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Duckhorn The Discussion 2008

Bordeaux Red Blends from Napa Valley, California
  • WE93
  • WS91
14.5% ABV
  • WW95
  • W&S92
  • WW93
  • JS92
  • WS91
  • WW95
  • W&S93
  • WE91
  • WW92
  • WE93
  • WE95
  • W&S94
  • WS93
  • WE96
  • WS93
  • CG91
  • W&S90
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14.5% ABV

Winemaker Notes

As is always the case, we blended The Discussion using the very best barrels of wine from the finest blocks of our estate vineyards in 2008. These wines weren't chosen for their overt power—they were selected for their complexity and completeness, with the goal of creating a balanced and harmonious blend. While there is abundant, rich upfront fruit in the aromas and on the palate, what makes this wine so noteworthy is its layered sophistication. Throughout the drinking experience, elements of black currant, spicy plum, cherry cola and chocolate-covered raspberries evolve in the glass, mingling with appealing black licorice, ginger, all spice and coconut notes.

73% Cabernet Sauvignon, 21% Merlot, 4% Petit Verdot, 2% Cabernet Franc

Critical Acclaim

All Vintages
WE 93
Wine Enthusiast
This is by far the most expensive of Duckhorn's new releases, but it's not the best to drink now. Based on Cabernet Sauvignon, it's easy to imagine the winemaker singling out the most tannic and concentrated lots, but what you get is, simply, a very tannic wine. There's a gigantic core of blackberry and black currant fruit, but it's hard to appreciate because of the astringency. The suggestion is longterm aging, but there can be no guarantees. Cellar Selection.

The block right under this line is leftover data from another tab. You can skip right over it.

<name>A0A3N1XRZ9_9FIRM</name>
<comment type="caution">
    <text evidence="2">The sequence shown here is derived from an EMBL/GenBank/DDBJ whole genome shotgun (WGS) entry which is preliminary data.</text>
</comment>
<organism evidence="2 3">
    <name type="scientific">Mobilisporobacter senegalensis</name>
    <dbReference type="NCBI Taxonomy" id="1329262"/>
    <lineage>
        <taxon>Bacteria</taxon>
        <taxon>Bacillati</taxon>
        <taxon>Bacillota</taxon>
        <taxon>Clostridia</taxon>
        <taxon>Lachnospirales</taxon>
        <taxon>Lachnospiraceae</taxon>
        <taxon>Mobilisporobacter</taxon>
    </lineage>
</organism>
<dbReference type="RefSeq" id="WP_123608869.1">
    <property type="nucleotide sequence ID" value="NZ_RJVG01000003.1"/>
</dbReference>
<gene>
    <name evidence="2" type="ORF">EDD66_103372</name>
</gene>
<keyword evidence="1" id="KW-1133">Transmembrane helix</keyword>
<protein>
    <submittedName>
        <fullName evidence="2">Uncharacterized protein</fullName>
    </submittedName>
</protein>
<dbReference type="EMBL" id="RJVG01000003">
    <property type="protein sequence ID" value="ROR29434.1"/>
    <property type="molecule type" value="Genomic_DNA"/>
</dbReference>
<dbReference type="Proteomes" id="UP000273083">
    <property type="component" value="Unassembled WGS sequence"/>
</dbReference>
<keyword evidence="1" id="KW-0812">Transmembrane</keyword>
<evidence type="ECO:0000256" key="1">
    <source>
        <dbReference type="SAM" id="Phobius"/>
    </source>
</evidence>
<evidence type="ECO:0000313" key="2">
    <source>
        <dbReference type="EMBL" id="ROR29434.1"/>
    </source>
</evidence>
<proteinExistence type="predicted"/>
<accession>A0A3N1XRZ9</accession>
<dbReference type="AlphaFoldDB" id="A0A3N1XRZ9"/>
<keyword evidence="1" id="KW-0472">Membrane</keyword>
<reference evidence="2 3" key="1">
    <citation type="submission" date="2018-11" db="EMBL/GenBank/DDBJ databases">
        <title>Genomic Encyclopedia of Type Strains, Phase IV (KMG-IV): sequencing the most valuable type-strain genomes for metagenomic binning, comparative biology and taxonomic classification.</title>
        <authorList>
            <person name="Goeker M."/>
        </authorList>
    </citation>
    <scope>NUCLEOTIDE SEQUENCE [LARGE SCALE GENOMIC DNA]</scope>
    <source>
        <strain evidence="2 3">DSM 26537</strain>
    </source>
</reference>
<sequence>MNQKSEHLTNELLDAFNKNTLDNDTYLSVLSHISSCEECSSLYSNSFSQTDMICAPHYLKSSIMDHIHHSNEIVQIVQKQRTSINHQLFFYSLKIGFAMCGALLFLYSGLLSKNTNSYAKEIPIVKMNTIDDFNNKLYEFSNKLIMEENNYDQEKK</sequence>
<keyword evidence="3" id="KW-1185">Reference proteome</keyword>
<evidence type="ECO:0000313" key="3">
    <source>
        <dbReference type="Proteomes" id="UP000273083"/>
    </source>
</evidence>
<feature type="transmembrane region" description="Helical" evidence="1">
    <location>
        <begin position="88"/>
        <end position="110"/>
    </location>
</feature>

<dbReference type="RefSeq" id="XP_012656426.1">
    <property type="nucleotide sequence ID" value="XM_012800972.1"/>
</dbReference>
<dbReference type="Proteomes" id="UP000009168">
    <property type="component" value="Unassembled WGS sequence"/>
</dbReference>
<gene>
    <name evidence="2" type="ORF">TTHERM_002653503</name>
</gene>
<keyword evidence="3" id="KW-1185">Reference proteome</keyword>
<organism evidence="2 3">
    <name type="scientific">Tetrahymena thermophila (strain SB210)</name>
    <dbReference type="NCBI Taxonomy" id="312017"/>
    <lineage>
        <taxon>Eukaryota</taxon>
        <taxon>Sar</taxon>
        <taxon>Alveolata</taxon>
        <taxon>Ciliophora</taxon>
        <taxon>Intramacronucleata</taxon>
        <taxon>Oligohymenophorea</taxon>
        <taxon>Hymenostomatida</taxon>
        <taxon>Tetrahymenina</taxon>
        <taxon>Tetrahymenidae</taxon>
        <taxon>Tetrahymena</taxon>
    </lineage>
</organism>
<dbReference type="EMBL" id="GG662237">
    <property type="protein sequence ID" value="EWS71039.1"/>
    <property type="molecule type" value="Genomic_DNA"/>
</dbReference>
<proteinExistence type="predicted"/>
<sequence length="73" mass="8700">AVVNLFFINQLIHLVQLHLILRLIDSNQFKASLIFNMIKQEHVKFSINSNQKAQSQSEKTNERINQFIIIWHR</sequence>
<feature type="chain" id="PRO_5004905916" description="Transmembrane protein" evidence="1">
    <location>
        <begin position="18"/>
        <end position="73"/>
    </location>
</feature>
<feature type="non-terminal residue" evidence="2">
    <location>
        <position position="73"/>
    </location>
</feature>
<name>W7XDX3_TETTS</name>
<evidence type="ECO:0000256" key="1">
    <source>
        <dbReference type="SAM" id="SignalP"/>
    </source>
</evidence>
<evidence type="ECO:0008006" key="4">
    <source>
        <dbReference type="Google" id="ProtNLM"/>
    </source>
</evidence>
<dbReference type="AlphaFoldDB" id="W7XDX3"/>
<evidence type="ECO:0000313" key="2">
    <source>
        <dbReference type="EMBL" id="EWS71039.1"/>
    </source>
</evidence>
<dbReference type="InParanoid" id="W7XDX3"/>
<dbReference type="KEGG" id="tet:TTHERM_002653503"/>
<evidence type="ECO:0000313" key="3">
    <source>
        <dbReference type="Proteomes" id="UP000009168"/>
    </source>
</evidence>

WS 91
Wine Spectator
Slow to unfold, but does so gracefully, unveiling a tight core of dried currant, sage and herb flavors, with cedar and tobacco leaf. Shows excellent focus and structure. Cabernet Sauvignon, Merlot, Petit Verdot and Cabernet Franc. Best from 2014 through 2026.
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Duckhorn

Duckhorn Vineyards

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Duckhorn Vineyards, Napa Valley, California
2008 The Discussion
Founded in 1976, Duckhorn Vineyards has been crafting Bordeaux varietals from the Napa Valley for over 30 years. This winemaking tradition has grown to include seven estate vineyards, located throughout the various microclimates of the Napa Valley. Focused on quality and consistency, these estate vineyards are an essential element in making wines of distinction.

One of the first wineries to pioneer Merlot as a premium varietal, Duckhorn Vineyards now makes several elegant Merlot and distinctive Cabernet Sauvignon bottlings to showcase the characteristics of its vineyard sites. In addition, the winery is known for its acclaimed Sauvignon Blanc. Beginning with the 2006 vintage, Duckhorn Vineyards unveiled The Discussion, a Cabernet Sauvignon-based blend that represents the pinnacle of Duckhorn's portfolio.

Napa Valley